Denis Naughten: No absolution for Roscommon TD
Naughten’s political career saw him rise from Young Fine Gael to party’s frontbench
Michael D Higgins and Denis Naughten during an Appointment of Ministers Seal of Office ceremony. Photograph: Gareth Chaney Collins
Denis Naughten’s resignation from the Cabinet marks the end to a ministerial career that many thought would not come for the Roscommon TD.
His wider political career over a number of decades saw him rise through all levels of Fine Gael from Young Fine Gael to the party’s frontbench, before being effectively ostracised for his role in the 2010 heave against Enda Kenny.
Yet, at Mr Kenny’s moment of need in the wake of the 2016 general election, Mr Naughten was appointed Minister for Communications in the Fine Gael-led minority government.
A former research scientist, he was first elected to the Dáil in 1997, and has been returned as a TD at every subsequent election. Prior to his election to the Dáil, he briefly served in the Seanad, having won a byelection to the Upper House caused by the death of his father, Liam Naughten, who had also served as a Fine Gael TD and senator.
Mr Naughten led a group of frontbenchers to the plinth as their moves against Mr Kenny burst into the open, and he said they were “putting our careers on the line” for the party and the country.
He was a Fine Gael blue blood and Mr Kenny took badly the decision of Mr Naughten – a fellow west of Ireland TD whose father had served alongside Mr Kenny in the Dáil – to back Richard Bruton for the leadership. Other leading rebels, such as Mr Varadkar, Simon Coveney and Lucinda Creighton, were forgiven and given Cabinet or junior ministerial positions when the party took power after the 2011 general election.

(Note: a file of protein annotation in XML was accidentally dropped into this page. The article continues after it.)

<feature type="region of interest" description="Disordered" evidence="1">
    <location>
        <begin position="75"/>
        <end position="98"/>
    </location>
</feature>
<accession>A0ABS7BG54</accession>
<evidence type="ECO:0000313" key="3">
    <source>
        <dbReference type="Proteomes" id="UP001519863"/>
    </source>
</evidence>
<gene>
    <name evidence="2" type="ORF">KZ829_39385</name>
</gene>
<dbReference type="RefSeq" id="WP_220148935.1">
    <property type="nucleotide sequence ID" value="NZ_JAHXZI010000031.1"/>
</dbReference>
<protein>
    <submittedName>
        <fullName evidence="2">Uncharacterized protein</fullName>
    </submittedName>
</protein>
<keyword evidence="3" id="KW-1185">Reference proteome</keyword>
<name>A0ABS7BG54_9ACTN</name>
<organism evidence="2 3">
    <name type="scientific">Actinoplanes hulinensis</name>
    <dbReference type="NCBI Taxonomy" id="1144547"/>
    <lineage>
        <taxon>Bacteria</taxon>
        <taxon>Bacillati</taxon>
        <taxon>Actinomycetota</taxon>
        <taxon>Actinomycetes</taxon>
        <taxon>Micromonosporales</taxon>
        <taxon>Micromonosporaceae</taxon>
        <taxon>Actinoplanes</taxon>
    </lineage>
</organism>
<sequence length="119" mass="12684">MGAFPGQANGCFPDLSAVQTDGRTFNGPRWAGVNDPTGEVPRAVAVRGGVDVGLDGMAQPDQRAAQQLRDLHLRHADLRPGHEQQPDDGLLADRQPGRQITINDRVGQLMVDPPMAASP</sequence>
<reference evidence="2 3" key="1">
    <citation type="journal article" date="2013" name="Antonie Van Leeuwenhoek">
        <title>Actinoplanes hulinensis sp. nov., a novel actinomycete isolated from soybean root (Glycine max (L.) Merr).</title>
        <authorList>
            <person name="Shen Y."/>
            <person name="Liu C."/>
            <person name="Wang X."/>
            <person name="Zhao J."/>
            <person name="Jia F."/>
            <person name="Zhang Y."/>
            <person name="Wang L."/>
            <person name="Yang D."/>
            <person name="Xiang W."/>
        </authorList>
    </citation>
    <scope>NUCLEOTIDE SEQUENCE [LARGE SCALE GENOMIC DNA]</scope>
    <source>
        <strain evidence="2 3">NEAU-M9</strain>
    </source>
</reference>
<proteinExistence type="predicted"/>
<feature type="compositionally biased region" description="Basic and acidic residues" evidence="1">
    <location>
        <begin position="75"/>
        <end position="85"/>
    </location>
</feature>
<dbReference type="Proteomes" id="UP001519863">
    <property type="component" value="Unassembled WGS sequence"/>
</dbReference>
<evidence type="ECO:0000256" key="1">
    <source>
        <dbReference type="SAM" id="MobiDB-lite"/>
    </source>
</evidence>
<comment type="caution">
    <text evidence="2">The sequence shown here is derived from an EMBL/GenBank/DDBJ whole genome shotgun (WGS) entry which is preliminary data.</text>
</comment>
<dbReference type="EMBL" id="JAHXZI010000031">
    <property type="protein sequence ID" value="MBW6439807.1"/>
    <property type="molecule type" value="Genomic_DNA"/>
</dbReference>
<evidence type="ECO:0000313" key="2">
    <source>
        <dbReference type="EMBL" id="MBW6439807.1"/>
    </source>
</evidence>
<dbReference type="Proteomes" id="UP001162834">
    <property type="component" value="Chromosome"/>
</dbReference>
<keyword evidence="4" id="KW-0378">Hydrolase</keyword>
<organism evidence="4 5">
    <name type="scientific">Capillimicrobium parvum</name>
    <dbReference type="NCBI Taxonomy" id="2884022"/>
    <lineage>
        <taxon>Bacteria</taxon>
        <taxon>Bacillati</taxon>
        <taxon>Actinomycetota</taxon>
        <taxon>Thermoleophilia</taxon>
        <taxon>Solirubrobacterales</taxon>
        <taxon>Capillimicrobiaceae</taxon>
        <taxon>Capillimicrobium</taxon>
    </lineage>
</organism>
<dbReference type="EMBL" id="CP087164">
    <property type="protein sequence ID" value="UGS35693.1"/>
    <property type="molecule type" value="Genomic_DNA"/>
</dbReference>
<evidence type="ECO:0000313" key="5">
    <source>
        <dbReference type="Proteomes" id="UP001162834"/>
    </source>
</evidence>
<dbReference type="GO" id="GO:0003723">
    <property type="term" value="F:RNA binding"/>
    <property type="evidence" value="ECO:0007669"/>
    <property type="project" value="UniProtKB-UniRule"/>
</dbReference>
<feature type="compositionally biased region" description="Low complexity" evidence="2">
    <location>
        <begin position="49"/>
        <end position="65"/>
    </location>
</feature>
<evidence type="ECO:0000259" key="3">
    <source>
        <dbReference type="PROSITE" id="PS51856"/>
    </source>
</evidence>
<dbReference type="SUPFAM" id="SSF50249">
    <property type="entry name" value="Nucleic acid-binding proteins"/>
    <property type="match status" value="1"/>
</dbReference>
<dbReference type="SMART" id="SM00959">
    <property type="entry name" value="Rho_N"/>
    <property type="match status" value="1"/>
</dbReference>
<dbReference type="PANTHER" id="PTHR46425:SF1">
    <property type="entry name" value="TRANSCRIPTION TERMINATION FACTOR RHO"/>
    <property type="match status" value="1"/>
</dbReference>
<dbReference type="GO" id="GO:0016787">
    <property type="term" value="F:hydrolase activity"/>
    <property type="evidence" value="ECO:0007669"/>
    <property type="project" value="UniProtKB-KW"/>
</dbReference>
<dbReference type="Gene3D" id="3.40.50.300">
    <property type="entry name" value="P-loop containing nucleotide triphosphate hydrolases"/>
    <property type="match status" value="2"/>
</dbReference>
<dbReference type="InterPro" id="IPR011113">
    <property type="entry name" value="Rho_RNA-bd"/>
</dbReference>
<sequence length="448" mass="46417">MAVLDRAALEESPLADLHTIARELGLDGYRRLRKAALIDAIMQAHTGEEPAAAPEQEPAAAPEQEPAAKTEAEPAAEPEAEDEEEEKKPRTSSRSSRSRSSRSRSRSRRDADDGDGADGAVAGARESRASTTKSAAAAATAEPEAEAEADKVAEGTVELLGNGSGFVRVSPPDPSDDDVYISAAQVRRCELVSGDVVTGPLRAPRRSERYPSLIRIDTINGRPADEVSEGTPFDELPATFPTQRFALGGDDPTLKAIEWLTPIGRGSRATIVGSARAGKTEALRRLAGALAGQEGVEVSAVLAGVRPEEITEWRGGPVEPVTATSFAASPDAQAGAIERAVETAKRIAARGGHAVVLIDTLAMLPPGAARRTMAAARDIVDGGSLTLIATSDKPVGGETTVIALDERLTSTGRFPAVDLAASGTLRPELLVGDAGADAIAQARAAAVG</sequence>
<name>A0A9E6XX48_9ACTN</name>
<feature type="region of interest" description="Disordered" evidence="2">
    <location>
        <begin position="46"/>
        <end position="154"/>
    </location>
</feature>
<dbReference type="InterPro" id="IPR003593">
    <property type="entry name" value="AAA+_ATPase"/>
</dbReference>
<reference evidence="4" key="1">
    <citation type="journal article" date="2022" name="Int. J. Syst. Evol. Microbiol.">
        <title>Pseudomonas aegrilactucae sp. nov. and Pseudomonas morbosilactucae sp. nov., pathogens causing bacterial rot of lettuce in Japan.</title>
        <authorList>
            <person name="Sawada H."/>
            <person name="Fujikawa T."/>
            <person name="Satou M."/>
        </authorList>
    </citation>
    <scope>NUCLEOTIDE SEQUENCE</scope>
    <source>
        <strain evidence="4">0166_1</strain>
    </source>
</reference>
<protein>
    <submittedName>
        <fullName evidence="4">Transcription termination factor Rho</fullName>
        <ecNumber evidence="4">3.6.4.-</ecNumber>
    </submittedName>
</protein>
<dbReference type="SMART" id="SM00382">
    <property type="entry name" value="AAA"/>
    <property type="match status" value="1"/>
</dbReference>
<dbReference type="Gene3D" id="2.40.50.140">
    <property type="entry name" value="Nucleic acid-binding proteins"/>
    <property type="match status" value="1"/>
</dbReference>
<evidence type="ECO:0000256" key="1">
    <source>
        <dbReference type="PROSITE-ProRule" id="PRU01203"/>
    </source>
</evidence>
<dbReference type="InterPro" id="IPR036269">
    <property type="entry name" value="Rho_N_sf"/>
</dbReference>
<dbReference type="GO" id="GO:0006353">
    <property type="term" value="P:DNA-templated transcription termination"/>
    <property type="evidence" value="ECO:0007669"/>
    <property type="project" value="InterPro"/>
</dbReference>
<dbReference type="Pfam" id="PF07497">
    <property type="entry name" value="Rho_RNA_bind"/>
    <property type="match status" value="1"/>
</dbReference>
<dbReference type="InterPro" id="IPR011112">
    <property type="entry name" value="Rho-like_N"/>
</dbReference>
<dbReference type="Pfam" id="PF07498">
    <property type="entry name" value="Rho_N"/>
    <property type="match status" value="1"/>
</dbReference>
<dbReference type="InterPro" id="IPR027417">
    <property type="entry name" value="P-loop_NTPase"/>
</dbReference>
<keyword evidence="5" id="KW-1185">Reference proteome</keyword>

There was to be no absolution for Mr Naughten. He lost the Fine Gael whip just months after the 2011 election for voting against the Fine Gael-Labour government over the downgrading of hospital services in his Roscommon constituency. He topped the poll in Roscommon at the inconclusive election in 2016 and, as an Independent, was well placed as both Fine Gael and Fianna Fáil tried to cobble together an administration.
During the lengthy negotiations to form the current Government, Mr Naughten was something of a leader of a group of rural TDs who attempted to form a negotiating bloc. Yet Mr Naughten was the only one of the group to enter Government.
Since then, he has been beset by difficulties, not just over the broadband plan, but also on the Government’s record on tackling climate change and reform of An Post and the post office network.
There has been consistent political chatter that Mr Naughten could eventually rejoin the party.
The Roscommon TD always said he was happy as an Independent and the events of the past 24 hours, with the now former minister and Taoiseach openly disputing the manner of his resignation, will surely bury talk of any rapprochement between Mr Naughten and his old party even further.